Mite-A-Thon is a national effort to collect mite infestation data and to visualize varroa infestations in honey bee colonies across North America within a one week window. All beekeepers will be asked to participate, creating a rich distribution of sampling sites in Canada, the United States, and Mexico. Their varroa monitorin… Read More
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Beekeeping, like every other activity, has its dos and don’ts. Start beekeeping typically involves the needed equipment and purchasing bees. Nevertheless, some people who are starting this avocation generally make several errors. It is ok to make mistakes, which article can help new beekeepers avoid making precisely the same mistakes others have before.
Here are three mistakes which every beekeeper should prevent:
1. Not understanding the best time to start hobby or a beekeeping company can prove to be a disaster. It often leads to some loss of your bees and money. Since most bees perish during winter months, winter is the worst possible time to start. This would force a beekeeper to buy a brand new batch of bees, which would cost more cash. Fall is another lousy time to begin beekeeping, since you will find fewer blooms, consequently a smaller number of honey harvested. The best time to start beekeeping is during summer, which can be the time of the year where there are loads of blooming flowers.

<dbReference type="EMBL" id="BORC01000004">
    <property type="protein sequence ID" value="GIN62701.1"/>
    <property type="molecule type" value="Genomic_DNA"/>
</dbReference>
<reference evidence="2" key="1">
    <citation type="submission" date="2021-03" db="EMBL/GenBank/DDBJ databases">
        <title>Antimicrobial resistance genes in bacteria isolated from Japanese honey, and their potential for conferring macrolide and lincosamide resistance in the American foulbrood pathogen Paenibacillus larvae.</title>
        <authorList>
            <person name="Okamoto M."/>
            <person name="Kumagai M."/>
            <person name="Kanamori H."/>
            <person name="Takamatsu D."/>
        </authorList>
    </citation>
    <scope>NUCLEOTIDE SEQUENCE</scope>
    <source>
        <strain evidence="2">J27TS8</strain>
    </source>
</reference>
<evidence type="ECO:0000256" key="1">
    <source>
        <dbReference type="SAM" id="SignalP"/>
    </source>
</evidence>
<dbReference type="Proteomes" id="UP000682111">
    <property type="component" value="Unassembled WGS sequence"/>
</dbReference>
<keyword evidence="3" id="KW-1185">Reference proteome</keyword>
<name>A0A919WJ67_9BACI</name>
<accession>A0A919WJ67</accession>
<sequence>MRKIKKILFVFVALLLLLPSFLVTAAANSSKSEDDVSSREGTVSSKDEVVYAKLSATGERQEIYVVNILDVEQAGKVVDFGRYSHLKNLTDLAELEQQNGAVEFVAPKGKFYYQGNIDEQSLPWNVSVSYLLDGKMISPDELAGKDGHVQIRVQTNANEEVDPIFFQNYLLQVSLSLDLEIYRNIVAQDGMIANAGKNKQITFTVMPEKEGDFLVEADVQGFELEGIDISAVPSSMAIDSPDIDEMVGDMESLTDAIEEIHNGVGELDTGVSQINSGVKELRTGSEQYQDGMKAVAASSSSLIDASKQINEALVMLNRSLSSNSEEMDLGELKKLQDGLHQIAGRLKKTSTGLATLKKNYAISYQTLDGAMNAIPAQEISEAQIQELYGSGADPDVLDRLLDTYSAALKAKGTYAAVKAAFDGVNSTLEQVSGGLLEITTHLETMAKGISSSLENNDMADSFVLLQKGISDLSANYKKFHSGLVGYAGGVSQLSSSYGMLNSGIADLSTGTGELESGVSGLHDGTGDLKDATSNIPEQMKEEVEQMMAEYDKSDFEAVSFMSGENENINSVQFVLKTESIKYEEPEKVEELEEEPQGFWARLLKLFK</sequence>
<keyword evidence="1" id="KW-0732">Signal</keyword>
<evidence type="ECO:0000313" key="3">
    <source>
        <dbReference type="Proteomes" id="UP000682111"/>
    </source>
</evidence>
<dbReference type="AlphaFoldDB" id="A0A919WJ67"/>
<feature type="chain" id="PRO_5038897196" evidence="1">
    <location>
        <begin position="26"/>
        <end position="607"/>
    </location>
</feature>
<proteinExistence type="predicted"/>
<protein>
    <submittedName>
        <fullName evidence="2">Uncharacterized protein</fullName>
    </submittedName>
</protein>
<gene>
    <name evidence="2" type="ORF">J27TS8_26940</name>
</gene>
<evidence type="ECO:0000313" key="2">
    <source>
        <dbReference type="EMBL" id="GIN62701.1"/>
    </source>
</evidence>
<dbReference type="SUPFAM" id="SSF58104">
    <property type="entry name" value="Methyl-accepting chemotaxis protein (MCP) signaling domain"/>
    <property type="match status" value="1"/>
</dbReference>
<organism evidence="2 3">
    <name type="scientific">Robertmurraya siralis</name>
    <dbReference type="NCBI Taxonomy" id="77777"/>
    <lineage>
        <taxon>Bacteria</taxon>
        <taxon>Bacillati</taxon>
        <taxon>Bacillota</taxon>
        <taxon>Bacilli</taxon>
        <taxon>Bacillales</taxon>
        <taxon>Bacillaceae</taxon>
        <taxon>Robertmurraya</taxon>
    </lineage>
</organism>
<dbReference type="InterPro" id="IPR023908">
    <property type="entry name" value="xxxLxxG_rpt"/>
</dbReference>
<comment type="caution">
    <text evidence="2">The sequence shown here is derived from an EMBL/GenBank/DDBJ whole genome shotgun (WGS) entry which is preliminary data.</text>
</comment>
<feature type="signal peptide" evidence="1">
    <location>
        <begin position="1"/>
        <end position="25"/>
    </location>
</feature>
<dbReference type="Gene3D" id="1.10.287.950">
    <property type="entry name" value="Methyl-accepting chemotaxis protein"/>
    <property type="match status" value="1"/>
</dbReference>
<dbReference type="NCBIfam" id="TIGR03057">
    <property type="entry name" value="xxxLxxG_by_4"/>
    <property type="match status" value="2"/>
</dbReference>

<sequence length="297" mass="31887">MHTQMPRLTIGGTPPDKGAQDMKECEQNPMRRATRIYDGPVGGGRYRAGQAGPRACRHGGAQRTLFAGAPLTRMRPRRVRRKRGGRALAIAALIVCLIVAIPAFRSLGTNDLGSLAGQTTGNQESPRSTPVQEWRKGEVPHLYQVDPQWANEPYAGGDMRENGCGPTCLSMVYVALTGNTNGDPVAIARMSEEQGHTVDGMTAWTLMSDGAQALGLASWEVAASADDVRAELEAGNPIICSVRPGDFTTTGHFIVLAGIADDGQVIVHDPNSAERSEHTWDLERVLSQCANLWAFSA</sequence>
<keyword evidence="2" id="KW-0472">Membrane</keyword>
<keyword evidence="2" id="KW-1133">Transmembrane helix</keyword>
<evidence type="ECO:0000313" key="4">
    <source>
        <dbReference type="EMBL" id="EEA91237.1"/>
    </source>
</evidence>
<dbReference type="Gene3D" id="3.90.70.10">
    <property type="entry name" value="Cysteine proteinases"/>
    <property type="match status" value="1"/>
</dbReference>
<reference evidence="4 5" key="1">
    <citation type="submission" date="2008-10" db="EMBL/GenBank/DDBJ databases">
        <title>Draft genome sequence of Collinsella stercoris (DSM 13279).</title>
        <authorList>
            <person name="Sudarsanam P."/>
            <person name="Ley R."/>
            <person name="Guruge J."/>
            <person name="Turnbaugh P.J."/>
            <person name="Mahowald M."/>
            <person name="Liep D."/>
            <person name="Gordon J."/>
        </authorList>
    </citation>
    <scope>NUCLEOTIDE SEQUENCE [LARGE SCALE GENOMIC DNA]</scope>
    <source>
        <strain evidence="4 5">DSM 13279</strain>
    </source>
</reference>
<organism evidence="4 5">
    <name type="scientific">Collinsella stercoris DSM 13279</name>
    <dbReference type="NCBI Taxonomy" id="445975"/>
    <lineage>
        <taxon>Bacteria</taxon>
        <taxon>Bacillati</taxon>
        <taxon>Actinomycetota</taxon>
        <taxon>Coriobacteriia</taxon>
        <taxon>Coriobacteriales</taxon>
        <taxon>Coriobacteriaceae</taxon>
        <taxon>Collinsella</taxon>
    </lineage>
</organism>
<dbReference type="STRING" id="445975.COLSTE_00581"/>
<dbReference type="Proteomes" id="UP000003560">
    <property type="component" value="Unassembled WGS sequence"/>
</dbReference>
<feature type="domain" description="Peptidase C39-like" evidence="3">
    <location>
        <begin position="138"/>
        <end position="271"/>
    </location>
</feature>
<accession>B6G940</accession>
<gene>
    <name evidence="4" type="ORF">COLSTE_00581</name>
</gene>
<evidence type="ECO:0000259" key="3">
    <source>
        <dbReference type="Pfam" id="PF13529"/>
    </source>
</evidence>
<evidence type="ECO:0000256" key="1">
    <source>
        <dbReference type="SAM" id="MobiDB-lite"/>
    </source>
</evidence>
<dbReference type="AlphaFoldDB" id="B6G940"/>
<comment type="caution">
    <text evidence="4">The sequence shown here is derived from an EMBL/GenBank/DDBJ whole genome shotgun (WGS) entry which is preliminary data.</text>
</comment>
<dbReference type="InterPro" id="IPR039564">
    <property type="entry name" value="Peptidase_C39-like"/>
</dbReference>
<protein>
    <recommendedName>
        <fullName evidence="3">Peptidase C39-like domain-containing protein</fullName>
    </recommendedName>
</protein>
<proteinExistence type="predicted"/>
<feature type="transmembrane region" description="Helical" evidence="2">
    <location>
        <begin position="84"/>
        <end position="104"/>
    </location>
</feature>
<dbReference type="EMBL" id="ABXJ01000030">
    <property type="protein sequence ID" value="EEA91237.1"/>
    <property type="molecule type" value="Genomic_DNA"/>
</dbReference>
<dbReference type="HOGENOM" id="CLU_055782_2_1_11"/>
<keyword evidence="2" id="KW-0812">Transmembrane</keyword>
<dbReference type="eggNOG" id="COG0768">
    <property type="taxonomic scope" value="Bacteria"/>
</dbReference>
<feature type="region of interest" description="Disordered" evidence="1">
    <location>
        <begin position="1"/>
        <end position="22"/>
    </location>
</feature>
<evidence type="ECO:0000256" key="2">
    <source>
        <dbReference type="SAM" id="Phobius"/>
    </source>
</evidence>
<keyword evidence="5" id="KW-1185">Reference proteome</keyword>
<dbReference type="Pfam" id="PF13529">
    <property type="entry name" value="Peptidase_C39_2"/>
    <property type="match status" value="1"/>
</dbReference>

2. Purchasing used gear and old books. That is a typical error made by many beginning beekeepers. Buying used old and gear beekeeping publications is not a great thought, although it is understandable that one would desire to conserve money as much as possible. First, used equipment can come with “inherited” issues. The extractor outlet might have a leak, or the uncapping knife might not be sharp enough to uncap all the wax in one go. This would surely affect the quality of one’s honey, which will ben’t an ideal scenario particularly if a beekeeper is planning to start a honey-selling company. Second, old novels can supply dated information on beekeeping. One might be stuck using the conventional method when there are better and more rapid ways manufacture honey and to maintain beehives.
3. Refraining from purchasing protective equipment. Think relating to this. He/she will come out as a pincushion with all the bee stingers stuck to their body, if one does not wear protective equipment when handling the hives and collecting the honeycombs. Protective gear is not cheap, yes, but it will help beekeepers avoid having to pay medical bills from all the bee stings.
These three blunders are presented here to help future beekeepers prevent them. Before getting started beekeeping, it is best to consult with a specialist beekeeper. If purchasing a certain thing looks overly expensive, constantly think about the ending cost (if they do not purchase this item now, will it cost them more later on?). In the end, it’s up to the person to determine the best plan of action.